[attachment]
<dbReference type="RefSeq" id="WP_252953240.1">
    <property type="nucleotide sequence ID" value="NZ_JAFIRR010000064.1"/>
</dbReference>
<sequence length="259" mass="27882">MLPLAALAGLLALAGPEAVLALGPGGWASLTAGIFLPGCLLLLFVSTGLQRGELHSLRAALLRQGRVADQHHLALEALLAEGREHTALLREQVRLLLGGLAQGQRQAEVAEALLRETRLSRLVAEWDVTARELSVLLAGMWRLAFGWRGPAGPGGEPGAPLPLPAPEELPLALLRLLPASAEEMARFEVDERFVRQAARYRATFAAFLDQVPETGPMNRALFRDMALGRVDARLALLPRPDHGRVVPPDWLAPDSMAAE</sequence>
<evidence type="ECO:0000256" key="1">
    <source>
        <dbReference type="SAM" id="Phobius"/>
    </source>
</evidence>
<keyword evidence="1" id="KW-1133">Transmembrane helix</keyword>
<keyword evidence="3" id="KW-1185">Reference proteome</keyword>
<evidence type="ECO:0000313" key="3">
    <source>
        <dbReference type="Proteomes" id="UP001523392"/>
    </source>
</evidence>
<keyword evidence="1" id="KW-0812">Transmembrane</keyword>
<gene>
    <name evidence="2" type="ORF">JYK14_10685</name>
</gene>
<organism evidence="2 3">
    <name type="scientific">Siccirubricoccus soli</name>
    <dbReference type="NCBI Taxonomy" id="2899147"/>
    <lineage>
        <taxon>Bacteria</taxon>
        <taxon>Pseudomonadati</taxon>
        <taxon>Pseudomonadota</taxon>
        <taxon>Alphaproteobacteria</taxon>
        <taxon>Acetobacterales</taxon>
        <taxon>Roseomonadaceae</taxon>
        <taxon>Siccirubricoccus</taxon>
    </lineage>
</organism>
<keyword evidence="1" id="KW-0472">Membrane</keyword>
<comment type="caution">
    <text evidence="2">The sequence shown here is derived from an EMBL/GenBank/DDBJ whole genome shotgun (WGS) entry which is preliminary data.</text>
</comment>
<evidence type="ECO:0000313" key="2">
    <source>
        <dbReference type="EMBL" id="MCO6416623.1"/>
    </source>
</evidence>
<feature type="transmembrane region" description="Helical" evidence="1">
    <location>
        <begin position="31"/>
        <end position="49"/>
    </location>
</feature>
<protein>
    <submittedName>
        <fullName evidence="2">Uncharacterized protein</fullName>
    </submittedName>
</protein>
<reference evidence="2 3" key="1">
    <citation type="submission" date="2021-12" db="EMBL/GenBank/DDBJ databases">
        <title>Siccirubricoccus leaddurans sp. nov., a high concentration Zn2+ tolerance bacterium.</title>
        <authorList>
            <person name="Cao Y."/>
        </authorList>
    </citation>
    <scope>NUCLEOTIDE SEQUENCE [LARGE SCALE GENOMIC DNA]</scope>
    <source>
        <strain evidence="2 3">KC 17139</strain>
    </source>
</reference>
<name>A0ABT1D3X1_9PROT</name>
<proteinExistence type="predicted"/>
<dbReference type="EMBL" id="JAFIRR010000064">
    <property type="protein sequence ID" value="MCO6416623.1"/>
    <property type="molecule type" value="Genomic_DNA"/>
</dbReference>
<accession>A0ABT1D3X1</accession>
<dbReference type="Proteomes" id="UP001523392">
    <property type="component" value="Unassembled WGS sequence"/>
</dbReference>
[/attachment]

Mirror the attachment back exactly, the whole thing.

<dbReference type="RefSeq" id="WP_252953240.1">
    <property type="nucleotide sequence ID" value="NZ_JAFIRR010000064.1"/>
</dbReference>
<sequence length="259" mass="27882">MLPLAALAGLLALAGPEAVLALGPGGWASLTAGIFLPGCLLLLFVSTGLQRGELHSLRAALLRQGRVADQHHLALEALLAEGREHTALLREQVRLLLGGLAQGQRQAEVAEALLRETRLSRLVAEWDVTARELSVLLAGMWRLAFGWRGPAGPGGEPGAPLPLPAPEELPLALLRLLPASAEEMARFEVDERFVRQAARYRATFAAFLDQVPETGPMNRALFRDMALGRVDARLALLPRPDHGRVVPPDWLAPDSMAAE</sequence>
<evidence type="ECO:0000256" key="1">
    <source>
        <dbReference type="SAM" id="Phobius"/>
    </source>
</evidence>
<keyword evidence="1" id="KW-1133">Transmembrane helix</keyword>
<keyword evidence="3" id="KW-1185">Reference proteome</keyword>
<evidence type="ECO:0000313" key="3">
    <source>
        <dbReference type="Proteomes" id="UP001523392"/>
    </source>
</evidence>
<keyword evidence="1" id="KW-0812">Transmembrane</keyword>
<gene>
    <name evidence="2" type="ORF">JYK14_10685</name>
</gene>
<organism evidence="2 3">
    <name type="scientific">Siccirubricoccus soli</name>
    <dbReference type="NCBI Taxonomy" id="2899147"/>
    <lineage>
        <taxon>Bacteria</taxon>
        <taxon>Pseudomonadati</taxon>
        <taxon>Pseudomonadota</taxon>
        <taxon>Alphaproteobacteria</taxon>
        <taxon>Acetobacterales</taxon>
        <taxon>Roseomonadaceae</taxon>
        <taxon>Siccirubricoccus</taxon>
    </lineage>
</organism>
<keyword evidence="1" id="KW-0472">Membrane</keyword>
<comment type="caution">
    <text evidence="2">The sequence shown here is derived from an EMBL/GenBank/DDBJ whole genome shotgun (WGS) entry which is preliminary data.</text>
</comment>
<evidence type="ECO:0000313" key="2">
    <source>
        <dbReference type="EMBL" id="MCO6416623.1"/>
    </source>
</evidence>
<feature type="transmembrane region" description="Helical" evidence="1">
    <location>
        <begin position="31"/>
        <end position="49"/>
    </location>
</feature>
<protein>
    <submittedName>
        <fullName evidence="2">Uncharacterized protein</fullName>
    </submittedName>
</protein>
<reference evidence="2 3" key="1">
    <citation type="submission" date="2021-12" db="EMBL/GenBank/DDBJ databases">
        <title>Siccirubricoccus leaddurans sp. nov., a high concentration Zn2+ tolerance bacterium.</title>
        <authorList>
            <person name="Cao Y."/>
        </authorList>
    </citation>
    <scope>NUCLEOTIDE SEQUENCE [LARGE SCALE GENOMIC DNA]</scope>
    <source>
        <strain evidence="2 3">KC 17139</strain>
    </source>
</reference>
<name>A0ABT1D3X1_9PROT</name>
<proteinExistence type="predicted"/>
<dbReference type="EMBL" id="JAFIRR010000064">
    <property type="protein sequence ID" value="MCO6416623.1"/>
    <property type="molecule type" value="Genomic_DNA"/>
</dbReference>
<accession>A0ABT1D3X1</accession>
<dbReference type="Proteomes" id="UP001523392">
    <property type="component" value="Unassembled WGS sequence"/>
</dbReference>